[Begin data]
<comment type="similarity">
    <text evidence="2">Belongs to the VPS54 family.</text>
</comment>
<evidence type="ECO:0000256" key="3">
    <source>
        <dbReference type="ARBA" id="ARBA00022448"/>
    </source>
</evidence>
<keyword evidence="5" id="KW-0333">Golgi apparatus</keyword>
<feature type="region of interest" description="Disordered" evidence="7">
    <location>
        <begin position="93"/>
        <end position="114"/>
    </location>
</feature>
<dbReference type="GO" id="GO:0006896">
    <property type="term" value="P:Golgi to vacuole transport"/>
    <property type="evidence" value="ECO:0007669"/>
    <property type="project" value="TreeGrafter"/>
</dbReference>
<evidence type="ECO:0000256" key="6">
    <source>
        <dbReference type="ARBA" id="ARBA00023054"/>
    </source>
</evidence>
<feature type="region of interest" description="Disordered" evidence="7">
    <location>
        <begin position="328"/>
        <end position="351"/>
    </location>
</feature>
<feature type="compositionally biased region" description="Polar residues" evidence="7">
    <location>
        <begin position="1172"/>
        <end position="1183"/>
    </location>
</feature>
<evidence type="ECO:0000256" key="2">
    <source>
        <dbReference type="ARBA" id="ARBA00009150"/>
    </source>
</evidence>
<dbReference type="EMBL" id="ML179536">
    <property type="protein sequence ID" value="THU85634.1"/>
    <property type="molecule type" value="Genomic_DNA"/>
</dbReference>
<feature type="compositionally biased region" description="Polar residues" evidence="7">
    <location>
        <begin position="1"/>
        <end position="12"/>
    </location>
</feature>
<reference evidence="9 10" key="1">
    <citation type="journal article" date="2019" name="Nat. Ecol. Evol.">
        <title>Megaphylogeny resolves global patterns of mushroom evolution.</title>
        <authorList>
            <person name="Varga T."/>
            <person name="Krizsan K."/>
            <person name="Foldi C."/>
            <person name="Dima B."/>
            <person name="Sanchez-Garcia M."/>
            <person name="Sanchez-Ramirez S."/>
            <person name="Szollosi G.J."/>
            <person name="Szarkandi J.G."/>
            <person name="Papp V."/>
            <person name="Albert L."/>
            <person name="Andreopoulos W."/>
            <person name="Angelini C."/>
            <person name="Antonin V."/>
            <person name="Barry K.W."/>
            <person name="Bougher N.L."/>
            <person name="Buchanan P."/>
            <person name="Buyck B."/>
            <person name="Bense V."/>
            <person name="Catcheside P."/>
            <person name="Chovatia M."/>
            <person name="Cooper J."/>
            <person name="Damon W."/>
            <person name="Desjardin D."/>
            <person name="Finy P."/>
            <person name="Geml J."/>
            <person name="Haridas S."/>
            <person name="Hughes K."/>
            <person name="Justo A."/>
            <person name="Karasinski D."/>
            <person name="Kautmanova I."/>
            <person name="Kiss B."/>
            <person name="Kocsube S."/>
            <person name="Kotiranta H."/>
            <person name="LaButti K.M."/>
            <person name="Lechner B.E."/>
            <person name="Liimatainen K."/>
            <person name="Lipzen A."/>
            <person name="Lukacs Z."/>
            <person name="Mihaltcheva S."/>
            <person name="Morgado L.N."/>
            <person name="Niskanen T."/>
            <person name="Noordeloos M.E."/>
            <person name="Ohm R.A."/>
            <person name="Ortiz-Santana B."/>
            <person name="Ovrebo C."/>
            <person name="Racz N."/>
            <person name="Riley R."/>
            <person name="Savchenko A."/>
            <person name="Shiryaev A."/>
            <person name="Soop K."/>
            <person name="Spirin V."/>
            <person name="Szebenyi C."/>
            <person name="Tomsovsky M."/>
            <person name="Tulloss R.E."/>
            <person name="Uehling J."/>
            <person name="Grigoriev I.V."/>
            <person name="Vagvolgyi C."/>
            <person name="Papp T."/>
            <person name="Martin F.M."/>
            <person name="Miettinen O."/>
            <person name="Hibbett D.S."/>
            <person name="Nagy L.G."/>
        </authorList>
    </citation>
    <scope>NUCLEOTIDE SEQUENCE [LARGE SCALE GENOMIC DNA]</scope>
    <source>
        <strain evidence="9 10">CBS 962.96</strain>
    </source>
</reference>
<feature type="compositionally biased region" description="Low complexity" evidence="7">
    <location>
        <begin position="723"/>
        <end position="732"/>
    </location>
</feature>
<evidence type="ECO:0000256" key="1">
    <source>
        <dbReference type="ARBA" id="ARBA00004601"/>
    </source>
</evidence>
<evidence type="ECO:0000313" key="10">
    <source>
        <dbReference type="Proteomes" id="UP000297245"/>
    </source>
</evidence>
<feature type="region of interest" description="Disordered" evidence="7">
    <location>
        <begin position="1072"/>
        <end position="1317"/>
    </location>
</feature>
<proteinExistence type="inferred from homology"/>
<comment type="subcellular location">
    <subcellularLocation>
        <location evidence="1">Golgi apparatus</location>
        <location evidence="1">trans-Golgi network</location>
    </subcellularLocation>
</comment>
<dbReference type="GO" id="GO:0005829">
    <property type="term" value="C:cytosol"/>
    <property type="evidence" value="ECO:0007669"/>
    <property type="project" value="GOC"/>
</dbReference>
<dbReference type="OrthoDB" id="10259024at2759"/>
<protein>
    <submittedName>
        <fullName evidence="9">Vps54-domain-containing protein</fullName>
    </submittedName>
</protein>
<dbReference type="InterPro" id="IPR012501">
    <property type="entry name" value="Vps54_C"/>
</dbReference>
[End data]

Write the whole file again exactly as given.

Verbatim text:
<comment type="similarity">
    <text evidence="2">Belongs to the VPS54 family.</text>
</comment>
<evidence type="ECO:0000256" key="3">
    <source>
        <dbReference type="ARBA" id="ARBA00022448"/>
    </source>
</evidence>
<keyword evidence="5" id="KW-0333">Golgi apparatus</keyword>
<feature type="region of interest" description="Disordered" evidence="7">
    <location>
        <begin position="93"/>
        <end position="114"/>
    </location>
</feature>
<dbReference type="GO" id="GO:0006896">
    <property type="term" value="P:Golgi to vacuole transport"/>
    <property type="evidence" value="ECO:0007669"/>
    <property type="project" value="TreeGrafter"/>
</dbReference>
<evidence type="ECO:0000256" key="6">
    <source>
        <dbReference type="ARBA" id="ARBA00023054"/>
    </source>
</evidence>
<feature type="region of interest" description="Disordered" evidence="7">
    <location>
        <begin position="328"/>
        <end position="351"/>
    </location>
</feature>
<feature type="compositionally biased region" description="Polar residues" evidence="7">
    <location>
        <begin position="1172"/>
        <end position="1183"/>
    </location>
</feature>
<evidence type="ECO:0000256" key="2">
    <source>
        <dbReference type="ARBA" id="ARBA00009150"/>
    </source>
</evidence>
<dbReference type="EMBL" id="ML179536">
    <property type="protein sequence ID" value="THU85634.1"/>
    <property type="molecule type" value="Genomic_DNA"/>
</dbReference>
<feature type="compositionally biased region" description="Polar residues" evidence="7">
    <location>
        <begin position="1"/>
        <end position="12"/>
    </location>
</feature>
<reference evidence="9 10" key="1">
    <citation type="journal article" date="2019" name="Nat. Ecol. Evol.">
        <title>Megaphylogeny resolves global patterns of mushroom evolution.</title>
        <authorList>
            <person name="Varga T."/>
            <person name="Krizsan K."/>
            <person name="Foldi C."/>
            <person name="Dima B."/>
            <person name="Sanchez-Garcia M."/>
            <person name="Sanchez-Ramirez S."/>
            <person name="Szollosi G.J."/>
            <person name="Szarkandi J.G."/>
            <person name="Papp V."/>
            <person name="Albert L."/>
            <person name="Andreopoulos W."/>
            <person name="Angelini C."/>
            <person name="Antonin V."/>
            <person name="Barry K.W."/>
            <person name="Bougher N.L."/>
            <person name="Buchanan P."/>
            <person name="Buyck B."/>
            <person name="Bense V."/>
            <person name="Catcheside P."/>
            <person name="Chovatia M."/>
            <person name="Cooper J."/>
            <person name="Damon W."/>
            <person name="Desjardin D."/>
            <person name="Finy P."/>
            <person name="Geml J."/>
            <person name="Haridas S."/>
            <person name="Hughes K."/>
            <person name="Justo A."/>
            <person name="Karasinski D."/>
            <person name="Kautmanova I."/>
            <person name="Kiss B."/>
            <person name="Kocsube S."/>
            <person name="Kotiranta H."/>
            <person name="LaButti K.M."/>
            <person name="Lechner B.E."/>
            <person name="Liimatainen K."/>
            <person name="Lipzen A."/>
            <person name="Lukacs Z."/>
            <person name="Mihaltcheva S."/>
            <person name="Morgado L.N."/>
            <person name="Niskanen T."/>
            <person name="Noordeloos M.E."/>
            <person name="Ohm R.A."/>
            <person name="Ortiz-Santana B."/>
            <person name="Ovrebo C."/>
            <person name="Racz N."/>
            <person name="Riley R."/>
            <person name="Savchenko A."/>
            <person name="Shiryaev A."/>
            <person name="Soop K."/>
            <person name="Spirin V."/>
            <person name="Szebenyi C."/>
            <person name="Tomsovsky M."/>
            <person name="Tulloss R.E."/>
            <person name="Uehling J."/>
            <person name="Grigoriev I.V."/>
            <person name="Vagvolgyi C."/>
            <person name="Papp T."/>
            <person name="Martin F.M."/>
            <person name="Miettinen O."/>
            <person name="Hibbett D.S."/>
            <person name="Nagy L.G."/>
        </authorList>
    </citation>
    <scope>NUCLEOTIDE SEQUENCE [LARGE SCALE GENOMIC DNA]</scope>
    <source>
        <strain evidence="9 10">CBS 962.96</strain>
    </source>
</reference>
<feature type="compositionally biased region" description="Low complexity" evidence="7">
    <location>
        <begin position="723"/>
        <end position="732"/>
    </location>
</feature>
<evidence type="ECO:0000256" key="1">
    <source>
        <dbReference type="ARBA" id="ARBA00004601"/>
    </source>
</evidence>
<evidence type="ECO:0000313" key="10">
    <source>
        <dbReference type="Proteomes" id="UP000297245"/>
    </source>
</evidence>
<feature type="region of interest" description="Disordered" evidence="7">
    <location>
        <begin position="1072"/>
        <end position="1317"/>
    </location>
</feature>
<proteinExistence type="inferred from homology"/>
<comment type="subcellular location">
    <subcellularLocation>
        <location evidence="1">Golgi apparatus</location>
        <location evidence="1">trans-Golgi network</location>
    </subcellularLocation>
</comment>
<dbReference type="GO" id="GO:0005829">
    <property type="term" value="C:cytosol"/>
    <property type="evidence" value="ECO:0007669"/>
    <property type="project" value="GOC"/>
</dbReference>
<dbReference type="OrthoDB" id="10259024at2759"/>
<protein>
    <submittedName>
        <fullName evidence="9">Vps54-domain-containing protein</fullName>
    </submittedName>
</protein>
<dbReference type="InterPro" id="IPR012501">
    <property type="entry name" value="Vps54_C"/>
</dbReference>